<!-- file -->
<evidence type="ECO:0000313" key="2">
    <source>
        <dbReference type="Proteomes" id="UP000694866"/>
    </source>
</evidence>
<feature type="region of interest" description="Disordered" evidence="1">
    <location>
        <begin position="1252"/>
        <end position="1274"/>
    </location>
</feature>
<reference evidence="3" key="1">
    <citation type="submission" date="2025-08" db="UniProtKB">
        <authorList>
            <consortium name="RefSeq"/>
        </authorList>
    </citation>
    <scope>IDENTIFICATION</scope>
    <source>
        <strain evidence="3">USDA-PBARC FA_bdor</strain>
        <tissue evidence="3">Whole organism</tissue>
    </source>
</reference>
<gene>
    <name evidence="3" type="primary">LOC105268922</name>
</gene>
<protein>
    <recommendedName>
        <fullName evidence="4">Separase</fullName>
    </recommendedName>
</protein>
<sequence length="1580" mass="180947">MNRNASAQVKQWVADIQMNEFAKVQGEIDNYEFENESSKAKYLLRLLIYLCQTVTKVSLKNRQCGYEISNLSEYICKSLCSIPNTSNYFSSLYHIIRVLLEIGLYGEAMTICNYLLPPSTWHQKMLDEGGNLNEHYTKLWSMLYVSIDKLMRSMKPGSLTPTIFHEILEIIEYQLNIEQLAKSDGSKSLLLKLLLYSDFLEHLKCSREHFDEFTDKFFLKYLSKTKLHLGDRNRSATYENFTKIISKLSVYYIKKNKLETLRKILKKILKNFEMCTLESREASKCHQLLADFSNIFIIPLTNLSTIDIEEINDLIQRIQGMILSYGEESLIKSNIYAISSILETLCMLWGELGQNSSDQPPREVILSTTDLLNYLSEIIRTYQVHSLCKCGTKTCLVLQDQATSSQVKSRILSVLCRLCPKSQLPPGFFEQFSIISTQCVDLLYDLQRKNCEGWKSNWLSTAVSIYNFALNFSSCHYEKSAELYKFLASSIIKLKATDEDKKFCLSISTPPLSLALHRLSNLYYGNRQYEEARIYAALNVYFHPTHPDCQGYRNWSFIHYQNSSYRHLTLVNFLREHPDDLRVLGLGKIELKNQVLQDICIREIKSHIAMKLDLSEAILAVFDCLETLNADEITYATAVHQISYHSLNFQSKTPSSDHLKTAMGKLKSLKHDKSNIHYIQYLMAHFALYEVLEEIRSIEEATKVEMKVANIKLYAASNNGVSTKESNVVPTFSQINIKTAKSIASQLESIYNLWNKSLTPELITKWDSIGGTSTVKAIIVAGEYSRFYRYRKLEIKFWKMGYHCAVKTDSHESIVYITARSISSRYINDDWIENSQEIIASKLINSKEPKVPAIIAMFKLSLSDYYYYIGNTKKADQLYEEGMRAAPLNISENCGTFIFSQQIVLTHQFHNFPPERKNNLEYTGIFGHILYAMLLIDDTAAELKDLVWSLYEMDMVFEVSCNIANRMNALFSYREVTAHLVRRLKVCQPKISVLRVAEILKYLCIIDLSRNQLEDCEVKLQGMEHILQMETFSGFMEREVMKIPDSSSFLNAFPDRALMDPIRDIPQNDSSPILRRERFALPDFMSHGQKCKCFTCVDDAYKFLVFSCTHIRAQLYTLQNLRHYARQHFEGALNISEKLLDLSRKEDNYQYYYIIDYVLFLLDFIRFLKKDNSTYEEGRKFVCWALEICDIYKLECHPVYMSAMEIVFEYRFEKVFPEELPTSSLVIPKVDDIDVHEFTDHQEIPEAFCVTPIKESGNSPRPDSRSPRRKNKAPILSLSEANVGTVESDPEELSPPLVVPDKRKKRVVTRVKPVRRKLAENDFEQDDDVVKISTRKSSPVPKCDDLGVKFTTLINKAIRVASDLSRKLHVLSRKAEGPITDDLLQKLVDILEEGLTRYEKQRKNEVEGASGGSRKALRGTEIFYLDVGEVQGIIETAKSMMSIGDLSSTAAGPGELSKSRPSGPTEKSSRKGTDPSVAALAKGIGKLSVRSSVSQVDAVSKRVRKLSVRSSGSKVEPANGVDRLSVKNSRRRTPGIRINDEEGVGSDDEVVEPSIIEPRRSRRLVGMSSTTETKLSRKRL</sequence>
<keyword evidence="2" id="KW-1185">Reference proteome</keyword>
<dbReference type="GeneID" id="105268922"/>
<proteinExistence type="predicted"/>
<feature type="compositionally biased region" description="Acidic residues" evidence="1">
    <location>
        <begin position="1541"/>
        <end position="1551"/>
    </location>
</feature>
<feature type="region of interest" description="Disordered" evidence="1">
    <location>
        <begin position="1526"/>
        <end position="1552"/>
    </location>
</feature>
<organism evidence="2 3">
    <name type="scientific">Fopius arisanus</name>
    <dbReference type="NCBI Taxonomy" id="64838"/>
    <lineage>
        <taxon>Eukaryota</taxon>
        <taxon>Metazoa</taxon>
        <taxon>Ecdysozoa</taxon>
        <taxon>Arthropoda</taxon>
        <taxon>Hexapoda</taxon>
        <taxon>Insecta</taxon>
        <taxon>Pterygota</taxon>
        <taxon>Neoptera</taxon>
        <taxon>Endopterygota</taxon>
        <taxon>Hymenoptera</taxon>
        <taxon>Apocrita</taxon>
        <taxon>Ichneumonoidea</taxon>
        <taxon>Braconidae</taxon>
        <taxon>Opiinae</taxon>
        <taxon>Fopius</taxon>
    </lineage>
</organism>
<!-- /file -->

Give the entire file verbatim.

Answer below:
<evidence type="ECO:0000313" key="2">
    <source>
        <dbReference type="Proteomes" id="UP000694866"/>
    </source>
</evidence>
<feature type="region of interest" description="Disordered" evidence="1">
    <location>
        <begin position="1252"/>
        <end position="1274"/>
    </location>
</feature>
<reference evidence="3" key="1">
    <citation type="submission" date="2025-08" db="UniProtKB">
        <authorList>
            <consortium name="RefSeq"/>
        </authorList>
    </citation>
    <scope>IDENTIFICATION</scope>
    <source>
        <strain evidence="3">USDA-PBARC FA_bdor</strain>
        <tissue evidence="3">Whole organism</tissue>
    </source>
</reference>
<gene>
    <name evidence="3" type="primary">LOC105268922</name>
</gene>
<protein>
    <recommendedName>
        <fullName evidence="4">Separase</fullName>
    </recommendedName>
</protein>
<sequence length="1580" mass="180947">MNRNASAQVKQWVADIQMNEFAKVQGEIDNYEFENESSKAKYLLRLLIYLCQTVTKVSLKNRQCGYEISNLSEYICKSLCSIPNTSNYFSSLYHIIRVLLEIGLYGEAMTICNYLLPPSTWHQKMLDEGGNLNEHYTKLWSMLYVSIDKLMRSMKPGSLTPTIFHEILEIIEYQLNIEQLAKSDGSKSLLLKLLLYSDFLEHLKCSREHFDEFTDKFFLKYLSKTKLHLGDRNRSATYENFTKIISKLSVYYIKKNKLETLRKILKKILKNFEMCTLESREASKCHQLLADFSNIFIIPLTNLSTIDIEEINDLIQRIQGMILSYGEESLIKSNIYAISSILETLCMLWGELGQNSSDQPPREVILSTTDLLNYLSEIIRTYQVHSLCKCGTKTCLVLQDQATSSQVKSRILSVLCRLCPKSQLPPGFFEQFSIISTQCVDLLYDLQRKNCEGWKSNWLSTAVSIYNFALNFSSCHYEKSAELYKFLASSIIKLKATDEDKKFCLSISTPPLSLALHRLSNLYYGNRQYEEARIYAALNVYFHPTHPDCQGYRNWSFIHYQNSSYRHLTLVNFLREHPDDLRVLGLGKIELKNQVLQDICIREIKSHIAMKLDLSEAILAVFDCLETLNADEITYATAVHQISYHSLNFQSKTPSSDHLKTAMGKLKSLKHDKSNIHYIQYLMAHFALYEVLEEIRSIEEATKVEMKVANIKLYAASNNGVSTKESNVVPTFSQINIKTAKSIASQLESIYNLWNKSLTPELITKWDSIGGTSTVKAIIVAGEYSRFYRYRKLEIKFWKMGYHCAVKTDSHESIVYITARSISSRYINDDWIENSQEIIASKLINSKEPKVPAIIAMFKLSLSDYYYYIGNTKKADQLYEEGMRAAPLNISENCGTFIFSQQIVLTHQFHNFPPERKNNLEYTGIFGHILYAMLLIDDTAAELKDLVWSLYEMDMVFEVSCNIANRMNALFSYREVTAHLVRRLKVCQPKISVLRVAEILKYLCIIDLSRNQLEDCEVKLQGMEHILQMETFSGFMEREVMKIPDSSSFLNAFPDRALMDPIRDIPQNDSSPILRRERFALPDFMSHGQKCKCFTCVDDAYKFLVFSCTHIRAQLYTLQNLRHYARQHFEGALNISEKLLDLSRKEDNYQYYYIIDYVLFLLDFIRFLKKDNSTYEEGRKFVCWALEICDIYKLECHPVYMSAMEIVFEYRFEKVFPEELPTSSLVIPKVDDIDVHEFTDHQEIPEAFCVTPIKESGNSPRPDSRSPRRKNKAPILSLSEANVGTVESDPEELSPPLVVPDKRKKRVVTRVKPVRRKLAENDFEQDDDVVKISTRKSSPVPKCDDLGVKFTTLINKAIRVASDLSRKLHVLSRKAEGPITDDLLQKLVDILEEGLTRYEKQRKNEVEGASGGSRKALRGTEIFYLDVGEVQGIIETAKSMMSIGDLSSTAAGPGELSKSRPSGPTEKSSRKGTDPSVAALAKGIGKLSVRSSVSQVDAVSKRVRKLSVRSSGSKVEPANGVDRLSVKNSRRRTPGIRINDEEGVGSDDEVVEPSIIEPRRSRRLVGMSSTTETKLSRKRL</sequence>
<keyword evidence="2" id="KW-1185">Reference proteome</keyword>
<dbReference type="GeneID" id="105268922"/>
<proteinExistence type="predicted"/>
<feature type="compositionally biased region" description="Acidic residues" evidence="1">
    <location>
        <begin position="1541"/>
        <end position="1551"/>
    </location>
</feature>
<feature type="region of interest" description="Disordered" evidence="1">
    <location>
        <begin position="1526"/>
        <end position="1552"/>
    </location>
</feature>
<organism evidence="2 3">
    <name type="scientific">Fopius arisanus</name>
    <dbReference type="NCBI Taxonomy" id="64838"/>
    <lineage>
        <taxon>Eukaryota</taxon>
        <taxon>Metazoa</taxon>
        <taxon>Ecdysozoa</taxon>
        <taxon>Arthropoda</taxon>
        <taxon>Hexapoda</taxon>
        <taxon>Insecta</taxon>
        <taxon>Pterygota</taxon>
        <taxon>Neoptera</taxon>
        <taxon>Endopterygota</taxon>
        <taxon>Hymenoptera</taxon>
        <taxon>Apocrita</taxon>
        <taxon>Ichneumonoidea</taxon>
        <taxon>Braconidae</taxon>
        <taxon>Opiinae</taxon>
        <taxon>Fopius</taxon>
    </lineage>
</organism>